2011 a look back – part four


…and so we reach the final quarter, and with the last three months, some gems appeared and a few not so gem-like…. enjoy.

October  – December

October started off with the enjoyable but underwhelming Scream 4 that considering the long gap between that and the last movie, delivered clever ideas, but not much new.  Revisiting the Star Wars saga continued with four of the six movies being viewed and reviewed, which was exhaustive to say the least, but very memorable … and documentary-style sci-fi drama Monsters impressed with great performances and a very convincing atmosphere.

Drive Angry was a fun road-movie come horror actioner, with a great Nicolas Cage and a sexy-as-hell Amber Heard.  Not a bad way to start off November.  Justine Timberlake made for a credible action hero in sci-fi thriller In Time, and Spanish chiller Julia’s Eyes delivered tension, good performances and brilliantly executed scares.  It was great to view The Lion King again, in pin-sharp Blu-ray, and also a second viewing of Quentin Tarantino’s Inglorious Basterds proved it to be a better movie than I had originally realised.  The Strangers however was disappointing and predictable, and really, the premise was done better in French horror Ils (aka Them).

December kicked off with David Lynch’s classic Blue Velvet, a creepy and erotic masterpiece.  It was good to see Terry Gilliam back on form with The Imaginarium Of Doctor Parnassus, which proved he’s lost none of his bonkers brilliance.  And although I usually avoid remakes, The Thing showed that revisiting a classic and throwing in a few new ideas and a good cast, can make it work.  On Christmas Eve I checked out the much hyped Super 8 which despite aiming for 80s family movie nostalgia, just felt old-fashioned and lacking in its own identity.

So, now you must be asking yourself, with all these movies in mind, what will make the final Top Ten.  Well, you will just have to wait until later today.  Happy New Year!!

Drive Angry


Viewed – 06 November 2011  Blu-ray

As has often been said, Nicolas Cage seems to take any movie role that’s given to him.  The former Oscar-winning actor now seems very happy as a for hire genre actor, more often than not in the kind of movies that would normally go straight to DVD if it wasn’t for his name.  This is one such movie … but not one you should pass by too quickly.

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Season of the Witch


Viewed – 28 August 2011  Blu-ray

Nicholas Cage may well be one of the most prolific actors around, even if these days stand-out roles seem to pass him by, and he’s not really the star he once was.  That being said he always seems to lend a likable and infinitely watchable persona to every role he takes on, so sitting down to this was an easy choice.  He plays a heroic crusader turned deserter who along with his friend, fellow crusader Ron Perlman (Hellboy, Blade 2), they stumble upon the transportation of a suspected witch in a local village where a dying cardinal (an unrecognisable Christopher Lee) wishes her to be taken to a group of Monks so she will be given a trial.  A plague has also gripped the land, and those in charge believe the witch is responsible.  Cage & Perlman on the other  hand would rather give her the benefit of the doubt.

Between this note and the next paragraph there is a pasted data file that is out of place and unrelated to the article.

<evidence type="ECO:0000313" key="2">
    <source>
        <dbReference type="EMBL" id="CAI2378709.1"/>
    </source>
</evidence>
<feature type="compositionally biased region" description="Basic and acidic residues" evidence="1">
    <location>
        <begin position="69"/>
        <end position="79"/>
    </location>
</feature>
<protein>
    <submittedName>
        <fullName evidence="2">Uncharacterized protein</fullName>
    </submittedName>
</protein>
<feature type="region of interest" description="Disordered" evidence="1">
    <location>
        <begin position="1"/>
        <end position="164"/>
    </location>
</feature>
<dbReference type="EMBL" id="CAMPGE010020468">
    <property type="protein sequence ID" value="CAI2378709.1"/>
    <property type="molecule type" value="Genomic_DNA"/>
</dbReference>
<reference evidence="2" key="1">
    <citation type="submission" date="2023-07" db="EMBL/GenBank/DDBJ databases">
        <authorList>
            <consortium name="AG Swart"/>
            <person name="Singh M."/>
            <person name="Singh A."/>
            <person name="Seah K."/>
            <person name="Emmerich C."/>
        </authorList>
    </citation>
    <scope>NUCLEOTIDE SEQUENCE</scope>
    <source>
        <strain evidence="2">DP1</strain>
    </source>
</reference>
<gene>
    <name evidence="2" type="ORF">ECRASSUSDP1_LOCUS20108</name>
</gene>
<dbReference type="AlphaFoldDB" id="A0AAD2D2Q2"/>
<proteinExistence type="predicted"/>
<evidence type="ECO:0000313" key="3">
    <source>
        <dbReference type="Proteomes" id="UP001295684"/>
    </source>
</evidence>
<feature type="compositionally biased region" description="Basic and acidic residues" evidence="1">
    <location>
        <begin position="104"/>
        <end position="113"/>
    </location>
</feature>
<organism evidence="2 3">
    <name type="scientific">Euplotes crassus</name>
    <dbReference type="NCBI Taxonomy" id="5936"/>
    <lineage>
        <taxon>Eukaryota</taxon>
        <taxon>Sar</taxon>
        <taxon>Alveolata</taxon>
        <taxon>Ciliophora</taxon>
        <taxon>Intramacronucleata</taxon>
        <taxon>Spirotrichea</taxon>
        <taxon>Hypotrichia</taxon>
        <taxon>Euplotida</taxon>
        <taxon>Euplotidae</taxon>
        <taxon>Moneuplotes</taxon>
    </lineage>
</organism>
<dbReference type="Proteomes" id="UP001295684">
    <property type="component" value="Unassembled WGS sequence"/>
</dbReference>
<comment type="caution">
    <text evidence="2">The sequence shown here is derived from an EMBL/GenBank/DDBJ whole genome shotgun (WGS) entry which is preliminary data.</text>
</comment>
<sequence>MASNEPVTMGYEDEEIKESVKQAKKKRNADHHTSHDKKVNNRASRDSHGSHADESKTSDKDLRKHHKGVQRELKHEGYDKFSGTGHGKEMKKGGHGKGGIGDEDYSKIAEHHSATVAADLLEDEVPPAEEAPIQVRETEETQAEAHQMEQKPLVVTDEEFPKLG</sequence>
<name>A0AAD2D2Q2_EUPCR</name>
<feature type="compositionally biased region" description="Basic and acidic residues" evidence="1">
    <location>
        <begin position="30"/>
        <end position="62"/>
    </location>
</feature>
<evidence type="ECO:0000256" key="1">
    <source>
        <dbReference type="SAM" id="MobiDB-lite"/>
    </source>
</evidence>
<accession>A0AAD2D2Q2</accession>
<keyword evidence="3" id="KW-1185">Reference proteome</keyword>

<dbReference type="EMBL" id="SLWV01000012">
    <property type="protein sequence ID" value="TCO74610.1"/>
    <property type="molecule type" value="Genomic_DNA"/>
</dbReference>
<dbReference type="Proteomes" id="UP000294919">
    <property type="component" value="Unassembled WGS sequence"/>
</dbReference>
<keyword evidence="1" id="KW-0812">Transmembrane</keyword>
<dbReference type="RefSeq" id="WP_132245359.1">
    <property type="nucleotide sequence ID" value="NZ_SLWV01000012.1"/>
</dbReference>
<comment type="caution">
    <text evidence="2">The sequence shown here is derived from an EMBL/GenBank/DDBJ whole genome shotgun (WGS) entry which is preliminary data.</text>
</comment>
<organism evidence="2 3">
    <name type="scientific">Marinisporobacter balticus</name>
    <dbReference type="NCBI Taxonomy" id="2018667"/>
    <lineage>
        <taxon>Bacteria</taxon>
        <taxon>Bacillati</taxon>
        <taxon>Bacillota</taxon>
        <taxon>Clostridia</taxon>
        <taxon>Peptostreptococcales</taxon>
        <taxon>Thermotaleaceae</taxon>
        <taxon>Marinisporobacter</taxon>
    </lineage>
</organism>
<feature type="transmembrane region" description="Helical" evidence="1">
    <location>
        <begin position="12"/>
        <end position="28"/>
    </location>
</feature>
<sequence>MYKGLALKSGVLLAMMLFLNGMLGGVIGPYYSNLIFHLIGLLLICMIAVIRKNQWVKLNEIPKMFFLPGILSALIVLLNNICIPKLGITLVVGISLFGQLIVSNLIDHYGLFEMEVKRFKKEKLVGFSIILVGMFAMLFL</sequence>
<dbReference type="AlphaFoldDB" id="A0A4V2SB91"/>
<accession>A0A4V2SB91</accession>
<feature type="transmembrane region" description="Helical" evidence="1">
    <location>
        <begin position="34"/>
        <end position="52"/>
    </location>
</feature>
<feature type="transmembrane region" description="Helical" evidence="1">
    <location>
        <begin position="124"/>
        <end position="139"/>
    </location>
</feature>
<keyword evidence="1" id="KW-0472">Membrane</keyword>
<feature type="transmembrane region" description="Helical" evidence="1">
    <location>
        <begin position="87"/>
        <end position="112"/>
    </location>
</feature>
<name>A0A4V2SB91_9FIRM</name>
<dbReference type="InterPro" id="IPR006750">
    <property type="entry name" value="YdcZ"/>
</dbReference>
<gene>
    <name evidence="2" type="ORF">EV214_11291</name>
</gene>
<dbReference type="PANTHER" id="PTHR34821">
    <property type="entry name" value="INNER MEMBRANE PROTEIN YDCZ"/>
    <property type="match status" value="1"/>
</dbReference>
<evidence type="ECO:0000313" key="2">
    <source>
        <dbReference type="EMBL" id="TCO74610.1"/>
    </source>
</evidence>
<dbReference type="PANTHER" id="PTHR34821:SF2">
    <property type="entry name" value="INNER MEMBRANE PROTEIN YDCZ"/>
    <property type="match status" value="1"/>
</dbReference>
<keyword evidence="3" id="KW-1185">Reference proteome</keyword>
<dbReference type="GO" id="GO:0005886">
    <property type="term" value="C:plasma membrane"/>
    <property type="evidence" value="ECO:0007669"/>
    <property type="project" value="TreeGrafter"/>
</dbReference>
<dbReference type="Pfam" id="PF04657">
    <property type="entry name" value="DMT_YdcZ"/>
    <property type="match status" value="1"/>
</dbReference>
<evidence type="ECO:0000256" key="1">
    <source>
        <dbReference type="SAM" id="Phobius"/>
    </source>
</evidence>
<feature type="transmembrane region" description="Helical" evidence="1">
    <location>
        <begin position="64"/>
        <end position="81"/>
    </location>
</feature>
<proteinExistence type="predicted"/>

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Bad Lieutenant


Viewed – 09 April 2011  Blu-ray

Port Of Call: New Orleans

With a title like that you’d be forgiven for thinking this was a cheap rushed to DVD sequel to the classic Abel Ferrara movie of the same name, then starring Harvey Keitel as the drug taking, corrupt Cop investigating the rape of a Nun.  This however see’s Nicholas Cage as a similar drug-taking Cop with seriously controversial methods of law enforcement investigating the murder of a family in the slums of New Orleans, six months after Hurricane Katrina. 

Yet this is no cheap cash in, and with a back-on-form Cage making a return to the crazy-method actor genius he showed in the likes of Wild At Heart and Leaving Las Vegas, this is anything but a straight sequel neither.  You could call it a remake, but it doesn’t exactly delve into the dirty grimy territory of its namesake but for a couple of moments, and mostly its a vehicle for Cage to show everyone he’s still got it.  Directed by seasoned veteran Werner Herzog, this accomplished drama also offers up some commendable acting from the likes of Eva Mendes as Cage’s prostitute girlfriend and rapper Xzibit as a wealthy gang boss, as well as a script, that although offering nothing that gripping as far as plot goes, is sprinkled with dark humour, surrealism and great dialogue.   It felt a touch overlong, and I think it would have benefited from some tighter editing, but as it stands and as a Cage fan, I can’t help but give this a high recommendation.

Verdict:  4 /5